David Bourget (Western Ontario)
David Chalmers (ANU, NYU)
Rafael De Clercq
Ezio Di Nucci
Jonathan Jenkins Ichikawa
Jack Alan Reynolds
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Journal of Moral Philosophy 9 (3):410-442 (2012)
A private property account is central to a liberal theory of justice. Much of the appeal of the Lockean theory stems from its account of the so-called `enough-and-as-good' proviso, a principle which aims to specify each employable person's fair share of the earth's material resources. I argue that to date Lockeans have failed to show how the proviso can be applied without thereby undermining a guiding intuition in Lockean theory. This guiding intuition is that by interacting in accordance with the proviso persons interact as free and equal, or as reciprocally subject to the `laws of nature' rather than as subject to one another's arbitrary will. Because Locke's own and contemporary Lockean conceptions of the proviso subject some persons to some other persons' arbitrary will, the proviso so conceived cannot function as it should, namely as a principle that restricts interacting persons' actions reciprocally and thereby enables Lockean freedom under law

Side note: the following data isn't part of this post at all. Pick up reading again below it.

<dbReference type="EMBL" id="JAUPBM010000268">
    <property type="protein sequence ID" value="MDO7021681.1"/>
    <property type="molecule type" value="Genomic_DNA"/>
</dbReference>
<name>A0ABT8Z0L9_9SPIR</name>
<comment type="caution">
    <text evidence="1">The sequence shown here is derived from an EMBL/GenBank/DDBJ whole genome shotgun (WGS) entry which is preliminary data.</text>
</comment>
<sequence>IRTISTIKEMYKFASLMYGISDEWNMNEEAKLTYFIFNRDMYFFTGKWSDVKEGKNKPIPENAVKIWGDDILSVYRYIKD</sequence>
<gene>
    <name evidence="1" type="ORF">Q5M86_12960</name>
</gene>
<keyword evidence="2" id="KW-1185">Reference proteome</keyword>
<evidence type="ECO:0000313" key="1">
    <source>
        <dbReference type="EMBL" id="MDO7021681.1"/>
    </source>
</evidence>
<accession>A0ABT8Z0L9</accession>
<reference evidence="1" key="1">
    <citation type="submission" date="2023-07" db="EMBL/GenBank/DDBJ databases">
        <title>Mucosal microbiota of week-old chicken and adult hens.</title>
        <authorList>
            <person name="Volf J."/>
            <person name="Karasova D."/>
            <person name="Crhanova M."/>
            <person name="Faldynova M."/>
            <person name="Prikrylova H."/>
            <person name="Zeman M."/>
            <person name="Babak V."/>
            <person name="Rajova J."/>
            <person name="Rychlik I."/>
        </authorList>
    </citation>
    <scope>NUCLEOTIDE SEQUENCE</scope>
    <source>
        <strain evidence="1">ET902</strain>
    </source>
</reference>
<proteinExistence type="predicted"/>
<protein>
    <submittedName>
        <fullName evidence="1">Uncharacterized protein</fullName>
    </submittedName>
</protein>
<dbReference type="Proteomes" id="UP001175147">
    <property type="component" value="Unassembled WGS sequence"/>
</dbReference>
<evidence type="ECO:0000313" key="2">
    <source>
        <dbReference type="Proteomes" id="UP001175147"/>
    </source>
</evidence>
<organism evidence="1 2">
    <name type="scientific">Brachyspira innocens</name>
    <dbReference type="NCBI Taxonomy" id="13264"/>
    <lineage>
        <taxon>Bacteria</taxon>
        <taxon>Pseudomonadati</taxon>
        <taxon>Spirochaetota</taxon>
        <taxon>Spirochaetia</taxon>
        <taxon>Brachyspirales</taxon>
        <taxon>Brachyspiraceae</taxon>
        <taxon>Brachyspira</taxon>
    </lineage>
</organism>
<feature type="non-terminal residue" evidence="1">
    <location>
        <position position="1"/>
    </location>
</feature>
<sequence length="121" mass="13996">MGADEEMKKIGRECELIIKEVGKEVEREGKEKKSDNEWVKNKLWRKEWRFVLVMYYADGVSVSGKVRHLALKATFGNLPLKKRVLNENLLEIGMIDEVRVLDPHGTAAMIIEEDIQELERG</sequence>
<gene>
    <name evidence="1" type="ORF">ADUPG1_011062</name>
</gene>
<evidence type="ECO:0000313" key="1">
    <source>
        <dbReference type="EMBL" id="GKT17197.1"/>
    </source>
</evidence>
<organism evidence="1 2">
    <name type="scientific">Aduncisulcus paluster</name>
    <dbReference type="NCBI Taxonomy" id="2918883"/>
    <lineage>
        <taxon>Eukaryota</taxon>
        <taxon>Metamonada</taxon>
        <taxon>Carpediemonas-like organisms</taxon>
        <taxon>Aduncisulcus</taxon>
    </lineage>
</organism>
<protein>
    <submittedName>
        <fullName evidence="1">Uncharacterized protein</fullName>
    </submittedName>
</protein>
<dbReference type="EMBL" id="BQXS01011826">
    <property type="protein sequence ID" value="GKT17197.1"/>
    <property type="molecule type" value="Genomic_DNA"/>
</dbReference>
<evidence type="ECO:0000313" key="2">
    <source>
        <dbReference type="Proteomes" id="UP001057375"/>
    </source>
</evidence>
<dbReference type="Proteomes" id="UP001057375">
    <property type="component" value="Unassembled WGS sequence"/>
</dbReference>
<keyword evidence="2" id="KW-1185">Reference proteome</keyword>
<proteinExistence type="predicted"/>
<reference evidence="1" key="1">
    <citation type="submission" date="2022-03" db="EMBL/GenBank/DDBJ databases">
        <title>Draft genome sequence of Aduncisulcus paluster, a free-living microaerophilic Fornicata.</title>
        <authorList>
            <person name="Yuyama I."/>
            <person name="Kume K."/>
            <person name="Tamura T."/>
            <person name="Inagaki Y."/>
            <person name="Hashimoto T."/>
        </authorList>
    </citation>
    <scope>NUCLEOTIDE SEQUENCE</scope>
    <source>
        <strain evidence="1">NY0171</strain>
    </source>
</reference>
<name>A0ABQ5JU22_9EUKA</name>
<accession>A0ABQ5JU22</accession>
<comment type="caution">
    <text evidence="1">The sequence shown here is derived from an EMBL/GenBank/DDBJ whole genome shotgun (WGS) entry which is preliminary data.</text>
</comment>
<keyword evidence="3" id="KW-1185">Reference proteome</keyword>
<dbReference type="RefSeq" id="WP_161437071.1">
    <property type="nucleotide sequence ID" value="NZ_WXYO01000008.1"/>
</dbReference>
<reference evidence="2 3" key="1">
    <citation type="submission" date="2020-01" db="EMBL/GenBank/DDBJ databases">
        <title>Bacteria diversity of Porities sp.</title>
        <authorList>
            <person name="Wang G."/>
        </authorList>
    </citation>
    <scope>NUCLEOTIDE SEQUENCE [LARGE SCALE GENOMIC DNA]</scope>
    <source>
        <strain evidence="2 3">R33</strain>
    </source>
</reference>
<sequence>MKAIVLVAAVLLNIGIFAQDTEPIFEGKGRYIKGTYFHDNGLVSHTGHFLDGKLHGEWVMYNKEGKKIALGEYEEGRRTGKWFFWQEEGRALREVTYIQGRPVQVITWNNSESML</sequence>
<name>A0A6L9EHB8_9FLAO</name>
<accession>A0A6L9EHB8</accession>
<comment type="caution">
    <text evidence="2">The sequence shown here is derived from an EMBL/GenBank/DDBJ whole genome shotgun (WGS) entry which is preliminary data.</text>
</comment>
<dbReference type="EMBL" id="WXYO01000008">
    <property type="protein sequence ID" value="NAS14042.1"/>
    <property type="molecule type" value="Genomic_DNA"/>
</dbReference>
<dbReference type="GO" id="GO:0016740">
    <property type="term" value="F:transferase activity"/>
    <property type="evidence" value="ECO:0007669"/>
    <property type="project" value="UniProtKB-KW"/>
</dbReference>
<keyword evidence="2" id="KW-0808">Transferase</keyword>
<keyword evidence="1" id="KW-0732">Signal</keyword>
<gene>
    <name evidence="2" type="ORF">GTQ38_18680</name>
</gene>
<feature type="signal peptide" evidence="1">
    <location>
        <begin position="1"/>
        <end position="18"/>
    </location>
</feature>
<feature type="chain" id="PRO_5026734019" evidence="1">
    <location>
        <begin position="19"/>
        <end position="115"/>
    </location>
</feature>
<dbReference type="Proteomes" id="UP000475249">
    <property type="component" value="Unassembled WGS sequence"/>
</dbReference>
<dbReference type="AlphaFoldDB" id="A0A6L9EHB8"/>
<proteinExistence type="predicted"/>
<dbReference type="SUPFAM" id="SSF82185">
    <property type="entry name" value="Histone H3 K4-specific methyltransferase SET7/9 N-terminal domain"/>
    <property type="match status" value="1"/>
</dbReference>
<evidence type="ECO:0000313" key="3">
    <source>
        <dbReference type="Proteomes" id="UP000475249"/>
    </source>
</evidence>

|Keywords||Locke private property Gopal Sreenivasan Robert Nozick A. John Simmons the proviso|
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Jukka Varelius (2014). Is the Expiration of Intellectual Property Rights a Problem for Non-Consequentialist Theories of Intellectual Property? Res Publica 20 (4):345-357.
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